A strongbox was required to secure the proceeds and records of all Roman commercial operations.
On the lid of the strongbox, two dogs face each other. Near their heads are two small rectangular bases, on one of which a bronze duck perches—the second duck is missing. In the center of the lid, a female head emerges from a tondo (circle). The feet of the chest are decorated with two griffins in relief facing a crater (wine vessel). In the middle of the front of the chest is a square panel inlaid with a silver and copper head of Silenus, a follower of the god Bacchus (Dionysus). Above that panel is a bronze lion’s head with a ring in its mouth between two bronze busts of cupids. Above the lion an inlaid Greek inscription reads:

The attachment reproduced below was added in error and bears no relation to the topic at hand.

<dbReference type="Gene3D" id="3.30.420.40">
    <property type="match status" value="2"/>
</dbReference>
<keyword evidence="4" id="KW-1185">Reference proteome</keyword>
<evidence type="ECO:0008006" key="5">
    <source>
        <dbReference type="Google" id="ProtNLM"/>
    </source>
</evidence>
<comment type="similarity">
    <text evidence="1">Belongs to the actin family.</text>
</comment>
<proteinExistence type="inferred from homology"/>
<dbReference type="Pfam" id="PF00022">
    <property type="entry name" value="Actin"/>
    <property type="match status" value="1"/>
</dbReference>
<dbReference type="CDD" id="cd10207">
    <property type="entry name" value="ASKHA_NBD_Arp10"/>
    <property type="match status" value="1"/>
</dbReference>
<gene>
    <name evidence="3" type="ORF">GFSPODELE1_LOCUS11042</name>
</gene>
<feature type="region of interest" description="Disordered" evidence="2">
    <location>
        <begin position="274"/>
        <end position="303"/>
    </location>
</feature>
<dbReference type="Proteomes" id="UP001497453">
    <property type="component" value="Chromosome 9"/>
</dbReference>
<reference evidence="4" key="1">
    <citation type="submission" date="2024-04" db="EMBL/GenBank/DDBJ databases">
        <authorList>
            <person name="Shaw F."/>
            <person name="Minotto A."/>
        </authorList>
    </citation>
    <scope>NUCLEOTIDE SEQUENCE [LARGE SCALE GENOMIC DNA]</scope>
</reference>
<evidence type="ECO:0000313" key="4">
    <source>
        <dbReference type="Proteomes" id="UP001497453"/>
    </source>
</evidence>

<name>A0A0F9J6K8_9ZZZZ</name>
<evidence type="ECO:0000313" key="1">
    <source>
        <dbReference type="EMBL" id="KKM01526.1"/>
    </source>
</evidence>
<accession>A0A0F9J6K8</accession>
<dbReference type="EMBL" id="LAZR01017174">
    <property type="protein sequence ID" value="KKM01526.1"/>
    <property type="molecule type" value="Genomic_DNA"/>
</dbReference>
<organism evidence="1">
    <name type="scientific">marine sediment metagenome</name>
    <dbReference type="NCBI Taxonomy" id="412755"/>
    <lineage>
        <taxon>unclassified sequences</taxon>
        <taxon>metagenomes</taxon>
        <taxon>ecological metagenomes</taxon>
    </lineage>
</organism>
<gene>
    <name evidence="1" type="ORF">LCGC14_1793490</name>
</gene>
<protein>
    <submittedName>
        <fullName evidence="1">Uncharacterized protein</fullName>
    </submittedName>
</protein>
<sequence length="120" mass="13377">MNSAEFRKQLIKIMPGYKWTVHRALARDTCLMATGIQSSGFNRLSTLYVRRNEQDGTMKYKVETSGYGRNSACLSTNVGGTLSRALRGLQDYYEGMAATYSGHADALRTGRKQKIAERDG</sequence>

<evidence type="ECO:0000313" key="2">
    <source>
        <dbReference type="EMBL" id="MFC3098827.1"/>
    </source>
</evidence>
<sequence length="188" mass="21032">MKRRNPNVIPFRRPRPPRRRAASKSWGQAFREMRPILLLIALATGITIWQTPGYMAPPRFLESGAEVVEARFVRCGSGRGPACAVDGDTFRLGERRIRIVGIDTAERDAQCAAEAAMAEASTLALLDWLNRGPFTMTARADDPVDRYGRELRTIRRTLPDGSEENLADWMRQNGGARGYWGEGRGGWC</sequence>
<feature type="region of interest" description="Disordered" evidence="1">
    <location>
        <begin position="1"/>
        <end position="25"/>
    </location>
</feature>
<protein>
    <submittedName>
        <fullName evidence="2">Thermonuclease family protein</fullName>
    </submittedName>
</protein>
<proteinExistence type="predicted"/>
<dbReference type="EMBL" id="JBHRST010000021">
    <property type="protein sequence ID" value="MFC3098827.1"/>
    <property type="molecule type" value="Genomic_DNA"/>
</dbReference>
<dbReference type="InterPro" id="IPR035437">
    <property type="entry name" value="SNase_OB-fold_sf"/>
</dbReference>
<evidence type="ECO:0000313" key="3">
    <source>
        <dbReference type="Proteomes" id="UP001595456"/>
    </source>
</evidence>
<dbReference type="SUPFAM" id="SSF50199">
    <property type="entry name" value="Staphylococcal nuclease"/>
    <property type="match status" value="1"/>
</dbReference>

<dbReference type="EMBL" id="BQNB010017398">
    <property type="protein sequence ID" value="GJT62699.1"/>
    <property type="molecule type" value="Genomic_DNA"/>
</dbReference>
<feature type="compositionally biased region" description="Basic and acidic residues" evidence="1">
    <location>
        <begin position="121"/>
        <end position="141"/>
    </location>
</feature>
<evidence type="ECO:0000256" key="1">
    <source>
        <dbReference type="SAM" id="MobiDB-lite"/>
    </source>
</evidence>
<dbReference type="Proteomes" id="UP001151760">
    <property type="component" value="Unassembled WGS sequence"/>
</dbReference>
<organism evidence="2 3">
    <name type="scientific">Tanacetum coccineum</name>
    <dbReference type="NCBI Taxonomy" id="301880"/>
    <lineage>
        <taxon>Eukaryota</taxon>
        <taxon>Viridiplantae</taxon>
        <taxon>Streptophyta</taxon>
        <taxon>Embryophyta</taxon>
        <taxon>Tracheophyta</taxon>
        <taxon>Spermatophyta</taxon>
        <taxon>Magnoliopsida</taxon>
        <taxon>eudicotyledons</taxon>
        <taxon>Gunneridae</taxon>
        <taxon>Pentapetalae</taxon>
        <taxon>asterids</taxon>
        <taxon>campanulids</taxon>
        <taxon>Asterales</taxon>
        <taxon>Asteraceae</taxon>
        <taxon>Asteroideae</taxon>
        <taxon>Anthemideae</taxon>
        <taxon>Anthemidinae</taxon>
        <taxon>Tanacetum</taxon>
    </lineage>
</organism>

“Pythonymos, Pytheas, and Nikokrates, the workers of Heracleides made this.” Πυθώνυμος Πυθέας Νικοκράτης οἱ Ἡρακλείδου ἄνδριοι ἐπιόουν
The strongbox has a complicated locking mechanism. The dog and duck sculptures on the lid hid the bolt that was used to close the chest. To open it, one first had to pull out the female tondo, which covered the keyhole. Internal bolts were then moved by pulling the lion’s head and rotating the cupid’s head.